If running away from an angry mob sounds like something you'd want to do with your kids, there's now an escape room for you.
A company called One Before is building what it bills as "Jewish escape room" offering a "meshugeneh amount of family fun and inspiration" at 1905 Ave. M in Brooklyn's Midwood neighborhood.
"We aim to get you to experience the fusion of genealogy and an escape room: finding clues and connections to bring out the ultimate detective of Jewish past in you," the company writes in its blog.
Except that experience takes the concept of an escape room too literally and hinges on time travel that takes you, among other places like Los Angeles and Ellis Island, to 19th-century Russia where you'll be tasked with escaping a pogrom.
For those unfamiliar with the ugly history of being Jewish in Russia, a pogrom is a large, organized mob that would would torture and kill Jewish people and loot their homes in the 19th century. How is this meant to be a family-friendly experience, exactly?
The company bases its premise on a man named Arthur Kurzweil, who went searching for his Jewish identity through genealogy. "It evolves from research to becoming a question of identity," the company's blog explains. "We hope to emulate the sense of adventure, those perplexing and puzzling moments in our escape room — where there is never a guarantee of figuring it all out."
That may be fine when it comes to knowing whether your great grandmother had a bat mitzvah, but a little ominous when considering the problems faced by the Jewish community in the recent past, not to mention the ones posed by the burgeoning neo Nazi movement.
It also entirely ignores the escapism premise of an escape room, provided of course that "meet the tzadik who turned ice to fire" is not a Game of Thrones reference.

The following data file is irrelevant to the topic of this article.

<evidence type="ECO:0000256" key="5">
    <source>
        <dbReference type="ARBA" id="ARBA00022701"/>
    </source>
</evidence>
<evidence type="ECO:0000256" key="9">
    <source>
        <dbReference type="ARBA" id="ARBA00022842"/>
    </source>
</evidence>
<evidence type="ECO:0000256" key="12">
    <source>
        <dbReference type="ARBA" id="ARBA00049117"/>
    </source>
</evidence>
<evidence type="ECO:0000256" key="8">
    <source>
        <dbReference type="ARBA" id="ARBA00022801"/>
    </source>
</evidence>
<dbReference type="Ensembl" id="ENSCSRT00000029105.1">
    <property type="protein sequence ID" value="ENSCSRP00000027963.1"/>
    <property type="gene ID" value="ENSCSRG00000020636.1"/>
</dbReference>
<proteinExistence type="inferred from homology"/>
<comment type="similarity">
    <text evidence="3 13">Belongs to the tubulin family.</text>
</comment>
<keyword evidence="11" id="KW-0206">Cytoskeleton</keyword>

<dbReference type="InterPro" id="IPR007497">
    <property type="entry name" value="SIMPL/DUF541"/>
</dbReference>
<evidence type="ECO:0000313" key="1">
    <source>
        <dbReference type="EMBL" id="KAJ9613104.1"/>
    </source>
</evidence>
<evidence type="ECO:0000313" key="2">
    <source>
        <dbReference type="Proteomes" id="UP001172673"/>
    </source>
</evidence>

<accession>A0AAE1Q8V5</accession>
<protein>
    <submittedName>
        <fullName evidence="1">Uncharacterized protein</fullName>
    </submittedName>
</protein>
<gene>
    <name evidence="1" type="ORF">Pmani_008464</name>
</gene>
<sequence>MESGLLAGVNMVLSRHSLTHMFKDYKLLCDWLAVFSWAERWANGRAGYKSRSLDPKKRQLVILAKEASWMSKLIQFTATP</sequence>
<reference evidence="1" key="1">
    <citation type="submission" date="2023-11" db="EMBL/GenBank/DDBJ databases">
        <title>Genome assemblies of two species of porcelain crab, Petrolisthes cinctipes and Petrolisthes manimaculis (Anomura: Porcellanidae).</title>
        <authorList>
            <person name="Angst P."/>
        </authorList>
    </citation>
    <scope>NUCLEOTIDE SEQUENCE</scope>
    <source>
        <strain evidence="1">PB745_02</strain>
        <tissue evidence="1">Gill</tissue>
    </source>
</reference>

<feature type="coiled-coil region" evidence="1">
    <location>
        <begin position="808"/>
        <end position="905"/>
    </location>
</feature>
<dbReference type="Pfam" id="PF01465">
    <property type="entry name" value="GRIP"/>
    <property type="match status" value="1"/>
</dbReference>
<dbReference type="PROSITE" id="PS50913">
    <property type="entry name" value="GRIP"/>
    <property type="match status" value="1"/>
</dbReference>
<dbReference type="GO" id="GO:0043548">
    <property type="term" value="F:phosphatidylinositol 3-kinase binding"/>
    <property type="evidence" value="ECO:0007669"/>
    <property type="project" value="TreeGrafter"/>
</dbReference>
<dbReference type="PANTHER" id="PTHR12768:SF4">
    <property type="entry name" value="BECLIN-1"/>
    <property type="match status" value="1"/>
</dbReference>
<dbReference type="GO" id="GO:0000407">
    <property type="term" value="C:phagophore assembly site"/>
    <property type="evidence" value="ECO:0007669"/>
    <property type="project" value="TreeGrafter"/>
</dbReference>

“The pogrom is not a central part of the plotline,” writes Gamliel Beyderman, a rep for One Before, in an email to Metro. “Early 20th-century Jewish immigration from the Russian Empire is.”
He goes on to elaborate that the room is about tracing the ancestry of a California family back to the Ukraine. “The violent history that unfolds around these generations is a background of the room, but does not define the main theme.”
Then he revealed there’s a second escape room in the works at the same location, which is expected to open in the fall, that sounds equally problematic: “The second room we will open in the same space starts chronologically in the Warsaw ghetto right after the Holocaust, and moves 20 generations into the past.”
The location, still under construction, was first spotted by @samkimsamkim on Twitter, who posted a photo of it without comment.
The commenters, however, has had much more to say.
Before the concept became apparent, several people offered much less problematic ideas for a Jewish idea of a scenario to escape.
It's actually just a woman that looks like your grandma sitting by the door saying "So soon, you're leaving? I'll be fine. Before you go, just help me fix this one thing on the facacta computer"— Matthew Kronsberg (@matt_kronsberg) March 12, 2018
Family-friendly, Jewish themed escape room aka 2nd night Seder— Judy wha happened? (@chazyn) March 13, 2018
Mom wants to know when you're getting married already, CAN YOU ESCAPE— Rachel London (@rachelhlondon) March 13, 2018
Do you have to eat latkes and decide between sour cream, apple sauce, and plain?— Groucho Barx (@cyberspork) March 12, 2018
Okay, but tell you what, though—a kind of puzzle room where you have to, like, solve a bunch of puzzles to activate the Golem of Prague has the potential to be an utterly kickass Hebraic Escape Room.— David Rheinstrom (@Icarusfloats) March 12, 2018
All of which is to say, there are a lot of funny and lighthearted things this could've been! But that's not the escape room we deserve, apparently.
There were also the requisite puns and punchlines.
The hardest part is figuring out the combinations to the lox.— Sharilyn Johnson (@thirdbeat) March 13, 2018
This is the "Springtime for Hitler" of escape rooms.— Max Weiss (@maxthegirl) March 12, 2018
You can’t leave until you figure out a two state solution.— braun&bourbon (@braunandbourbon) March 12, 2018
If only the Jews had been able to do anagram puzzles faster, the Holocaust would never have happened.— Madame Hardy (@mme_hardy) March 12, 2018
It didn't take long for the conversation to get serious, namely that whatever the concept, the idea of a Jewish escape room has one pretty major fundamental flaw.
I suggested this as an option to my pal Dave, and this was his reply: pic.twitter.com/Q6HsWhIUKv— David Rheinstrom (@Icarusfloats) March 12, 2018
Next up, Escape The Room: Underground Railroad Edition?— Nicholas L. Hall (@nhallfreelance) March 12, 2018